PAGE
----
"Many noble characters were met on the trail of '98." -- W.H.T. Olive
Born in Truro, Ontario in 1865, William Henty Trewolla Olive served an apprenticeship in woodwork and architecture before travelling west to British Columbia where he worked installing the stairwells in Victoria's new Parliament Buildings. Married to a woman he had courted in England, they had four children while living in Victoria, and a fifth later. His employer Francis Rattenbury, the architect, sent him to the Yukon to build boats while founding the Bennett Lake & Klondyke Navigation Company. Olive built three steamboats. He and his family lived in Atlin, B.C. until they moved to Carbon, Alberta in 1904. There he built a school and later served as Justice of the Peace. He died in Calgary in July, 1940. His granddaughter Evelyn Johnson decided to publish his memoirs of the 'Klondyke' that he had prepared in 1939. Edited by Allan Safarik and published by Tim Lawson, the manuscript was handsomely packaged as The Olive Diary: The Gripping Tale of W.H.T. Olive's Adventures in the Klondyke of 1989 (Surrey: Timberholme Books, 1998 $26.95).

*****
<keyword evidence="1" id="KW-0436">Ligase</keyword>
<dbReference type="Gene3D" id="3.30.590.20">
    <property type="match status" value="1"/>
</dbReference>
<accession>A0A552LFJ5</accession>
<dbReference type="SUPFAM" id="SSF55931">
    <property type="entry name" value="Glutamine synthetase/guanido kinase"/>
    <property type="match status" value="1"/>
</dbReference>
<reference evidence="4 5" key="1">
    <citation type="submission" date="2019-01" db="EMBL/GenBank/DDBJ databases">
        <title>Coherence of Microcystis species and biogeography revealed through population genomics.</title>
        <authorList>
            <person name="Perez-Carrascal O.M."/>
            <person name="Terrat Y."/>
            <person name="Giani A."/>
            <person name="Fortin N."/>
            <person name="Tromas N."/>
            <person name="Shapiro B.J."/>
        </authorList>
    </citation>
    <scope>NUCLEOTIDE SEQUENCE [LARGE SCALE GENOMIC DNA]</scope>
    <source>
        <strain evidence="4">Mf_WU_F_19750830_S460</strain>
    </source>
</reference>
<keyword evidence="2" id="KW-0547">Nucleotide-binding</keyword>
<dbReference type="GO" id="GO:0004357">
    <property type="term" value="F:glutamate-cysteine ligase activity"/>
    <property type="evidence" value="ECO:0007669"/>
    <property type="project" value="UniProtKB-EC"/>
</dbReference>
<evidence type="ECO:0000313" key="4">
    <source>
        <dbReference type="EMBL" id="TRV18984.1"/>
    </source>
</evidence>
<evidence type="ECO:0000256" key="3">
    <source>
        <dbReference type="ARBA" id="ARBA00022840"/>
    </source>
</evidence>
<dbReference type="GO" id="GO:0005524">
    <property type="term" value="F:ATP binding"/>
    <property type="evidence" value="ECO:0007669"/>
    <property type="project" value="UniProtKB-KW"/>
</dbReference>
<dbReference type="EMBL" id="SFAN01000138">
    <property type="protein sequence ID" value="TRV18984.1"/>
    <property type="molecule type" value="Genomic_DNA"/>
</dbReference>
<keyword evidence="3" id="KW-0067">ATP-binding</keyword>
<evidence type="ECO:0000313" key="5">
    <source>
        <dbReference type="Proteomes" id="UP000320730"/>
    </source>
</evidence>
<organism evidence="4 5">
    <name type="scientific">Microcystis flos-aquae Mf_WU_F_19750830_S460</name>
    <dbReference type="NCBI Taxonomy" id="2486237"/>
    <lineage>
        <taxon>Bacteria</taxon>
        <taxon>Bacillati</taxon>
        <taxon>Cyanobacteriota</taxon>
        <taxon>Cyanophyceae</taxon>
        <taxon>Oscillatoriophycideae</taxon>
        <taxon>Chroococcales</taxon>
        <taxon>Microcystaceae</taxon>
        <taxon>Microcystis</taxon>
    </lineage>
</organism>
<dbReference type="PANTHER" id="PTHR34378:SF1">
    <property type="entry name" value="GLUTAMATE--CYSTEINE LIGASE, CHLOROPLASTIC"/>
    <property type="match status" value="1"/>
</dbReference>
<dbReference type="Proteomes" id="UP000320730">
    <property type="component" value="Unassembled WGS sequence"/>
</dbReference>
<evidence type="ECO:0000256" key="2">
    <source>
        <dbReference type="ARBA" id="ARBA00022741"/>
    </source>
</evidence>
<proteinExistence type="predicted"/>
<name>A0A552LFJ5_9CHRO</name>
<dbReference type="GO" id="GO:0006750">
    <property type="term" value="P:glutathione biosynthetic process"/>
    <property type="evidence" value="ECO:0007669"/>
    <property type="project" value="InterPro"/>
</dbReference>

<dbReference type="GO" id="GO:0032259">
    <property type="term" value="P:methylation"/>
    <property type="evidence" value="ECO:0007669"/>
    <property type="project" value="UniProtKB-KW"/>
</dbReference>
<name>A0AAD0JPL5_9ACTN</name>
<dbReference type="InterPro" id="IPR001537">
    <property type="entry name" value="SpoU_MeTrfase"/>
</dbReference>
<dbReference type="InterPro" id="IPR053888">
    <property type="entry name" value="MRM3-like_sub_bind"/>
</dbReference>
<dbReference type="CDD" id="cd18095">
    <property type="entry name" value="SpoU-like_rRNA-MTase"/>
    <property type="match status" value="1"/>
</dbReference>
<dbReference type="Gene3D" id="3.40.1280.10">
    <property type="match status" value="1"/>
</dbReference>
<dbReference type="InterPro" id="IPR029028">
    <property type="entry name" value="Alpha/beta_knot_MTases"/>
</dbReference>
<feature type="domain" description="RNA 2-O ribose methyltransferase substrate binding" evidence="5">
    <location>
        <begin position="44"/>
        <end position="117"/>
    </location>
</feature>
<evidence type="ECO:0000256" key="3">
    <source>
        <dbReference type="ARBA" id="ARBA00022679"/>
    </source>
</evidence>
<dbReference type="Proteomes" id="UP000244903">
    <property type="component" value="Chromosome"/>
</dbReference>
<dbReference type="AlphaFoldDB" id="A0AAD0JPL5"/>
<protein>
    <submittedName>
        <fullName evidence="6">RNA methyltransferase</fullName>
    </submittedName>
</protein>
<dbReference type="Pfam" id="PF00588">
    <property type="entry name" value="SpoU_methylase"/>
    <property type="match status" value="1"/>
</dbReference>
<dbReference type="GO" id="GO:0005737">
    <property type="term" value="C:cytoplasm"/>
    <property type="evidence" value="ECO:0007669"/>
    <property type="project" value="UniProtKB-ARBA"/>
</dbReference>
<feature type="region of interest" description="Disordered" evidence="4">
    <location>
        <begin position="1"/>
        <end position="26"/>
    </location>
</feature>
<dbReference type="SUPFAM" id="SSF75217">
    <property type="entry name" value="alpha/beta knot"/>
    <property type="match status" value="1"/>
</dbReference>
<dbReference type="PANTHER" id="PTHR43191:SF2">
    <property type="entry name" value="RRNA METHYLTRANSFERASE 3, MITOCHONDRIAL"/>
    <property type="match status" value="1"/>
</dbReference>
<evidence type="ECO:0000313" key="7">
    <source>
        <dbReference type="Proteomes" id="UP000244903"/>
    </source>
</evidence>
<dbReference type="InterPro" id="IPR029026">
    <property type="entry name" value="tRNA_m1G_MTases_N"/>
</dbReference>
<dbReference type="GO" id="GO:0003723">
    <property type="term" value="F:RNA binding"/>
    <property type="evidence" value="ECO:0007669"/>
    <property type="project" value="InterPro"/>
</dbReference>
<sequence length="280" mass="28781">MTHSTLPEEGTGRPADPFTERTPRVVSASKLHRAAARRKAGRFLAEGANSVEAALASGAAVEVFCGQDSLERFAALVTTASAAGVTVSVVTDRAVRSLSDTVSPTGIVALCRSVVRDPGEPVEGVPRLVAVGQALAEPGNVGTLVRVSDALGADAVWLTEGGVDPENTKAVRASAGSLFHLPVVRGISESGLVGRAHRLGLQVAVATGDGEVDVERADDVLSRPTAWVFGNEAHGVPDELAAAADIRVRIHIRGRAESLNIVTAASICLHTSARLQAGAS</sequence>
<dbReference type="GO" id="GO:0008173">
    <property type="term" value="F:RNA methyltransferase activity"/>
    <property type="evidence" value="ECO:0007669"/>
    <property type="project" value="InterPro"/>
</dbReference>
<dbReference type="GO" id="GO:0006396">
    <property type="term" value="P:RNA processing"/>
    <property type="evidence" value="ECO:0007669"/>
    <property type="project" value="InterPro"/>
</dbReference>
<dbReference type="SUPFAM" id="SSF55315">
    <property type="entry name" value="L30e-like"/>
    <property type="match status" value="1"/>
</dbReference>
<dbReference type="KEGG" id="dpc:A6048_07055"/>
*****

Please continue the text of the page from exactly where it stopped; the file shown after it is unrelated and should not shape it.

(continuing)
[BCBW 2003] "Klondike"